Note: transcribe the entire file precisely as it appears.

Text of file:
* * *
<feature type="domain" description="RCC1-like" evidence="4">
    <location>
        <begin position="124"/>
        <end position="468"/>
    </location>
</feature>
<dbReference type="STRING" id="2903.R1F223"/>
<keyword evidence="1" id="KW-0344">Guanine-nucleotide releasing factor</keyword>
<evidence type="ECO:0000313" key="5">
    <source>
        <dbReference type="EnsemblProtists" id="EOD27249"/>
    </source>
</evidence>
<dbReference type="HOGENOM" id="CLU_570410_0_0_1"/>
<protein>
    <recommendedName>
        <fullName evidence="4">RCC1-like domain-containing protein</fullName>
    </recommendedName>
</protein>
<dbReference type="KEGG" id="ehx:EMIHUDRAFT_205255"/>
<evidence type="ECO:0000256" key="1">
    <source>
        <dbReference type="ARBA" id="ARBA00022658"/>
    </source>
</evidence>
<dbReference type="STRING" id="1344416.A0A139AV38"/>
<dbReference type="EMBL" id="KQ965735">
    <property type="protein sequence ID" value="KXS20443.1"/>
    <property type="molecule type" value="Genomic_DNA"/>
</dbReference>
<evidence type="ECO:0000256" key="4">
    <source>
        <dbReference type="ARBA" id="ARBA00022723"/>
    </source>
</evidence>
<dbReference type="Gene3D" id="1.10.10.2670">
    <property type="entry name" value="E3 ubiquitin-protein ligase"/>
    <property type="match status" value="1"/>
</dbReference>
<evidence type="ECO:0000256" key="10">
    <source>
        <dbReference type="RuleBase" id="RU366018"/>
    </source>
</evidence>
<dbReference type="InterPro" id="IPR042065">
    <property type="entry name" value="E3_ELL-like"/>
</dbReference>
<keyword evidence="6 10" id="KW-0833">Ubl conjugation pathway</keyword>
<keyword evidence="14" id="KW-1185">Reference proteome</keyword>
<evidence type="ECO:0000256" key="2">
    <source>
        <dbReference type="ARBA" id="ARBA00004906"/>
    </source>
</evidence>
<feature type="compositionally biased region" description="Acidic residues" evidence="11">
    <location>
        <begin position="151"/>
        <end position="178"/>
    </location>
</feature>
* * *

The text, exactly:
<feature type="domain" description="RCC1-like" evidence="4">
    <location>
        <begin position="124"/>
        <end position="468"/>
    </location>
</feature>
<dbReference type="STRING" id="2903.R1F223"/>
<keyword evidence="1" id="KW-0344">Guanine-nucleotide releasing factor</keyword>
<evidence type="ECO:0000313" key="5">
    <source>
        <dbReference type="EnsemblProtists" id="EOD27249"/>
    </source>
</evidence>
<dbReference type="HOGENOM" id="CLU_570410_0_0_1"/>
<protein>
    <recommendedName>
        <fullName evidence="4">RCC1-like domain-containing protein</fullName>
    </recommendedName>
</protein>
<dbReference type="KEGG" id="ehx:EMIHUDRAFT_205255"/>
<evidence type="ECO:0000256" key="1">
    <source>
        <dbReference type="ARBA" id="ARBA00022658"/>
    </source>
</evidence>
<dbReference type="STRING" id="1344416.A0A139AV38"/>
<dbReference type="EMBL" id="KQ965735">
    <property type="protein sequence ID" value="KXS20443.1"/>
    <property type="molecule type" value="Genomic_DNA"/>
</dbReference>
<evidence type="ECO:0000256" key="4">
    <source>
        <dbReference type="ARBA" id="ARBA00022723"/>
    </source>
</evidence>
<dbReference type="Gene3D" id="1.10.10.2670">
    <property type="entry name" value="E3 ubiquitin-protein ligase"/>
    <property type="match status" value="1"/>
</dbReference>
<evidence type="ECO:0000256" key="10">
    <source>
        <dbReference type="RuleBase" id="RU366018"/>
    </source>
</evidence>
<dbReference type="InterPro" id="IPR042065">
    <property type="entry name" value="E3_ELL-like"/>
</dbReference>
<keyword evidence="6 10" id="KW-0833">Ubl conjugation pathway</keyword>
<keyword evidence="14" id="KW-1185">Reference proteome</keyword>
<evidence type="ECO:0000256" key="2">
    <source>
        <dbReference type="ARBA" id="ARBA00004906"/>
    </source>
</evidence>
<feature type="compositionally biased region" description="Acidic residues" evidence="11">
    <location>
        <begin position="151"/>
        <end position="178"/>
    </location>
</feature>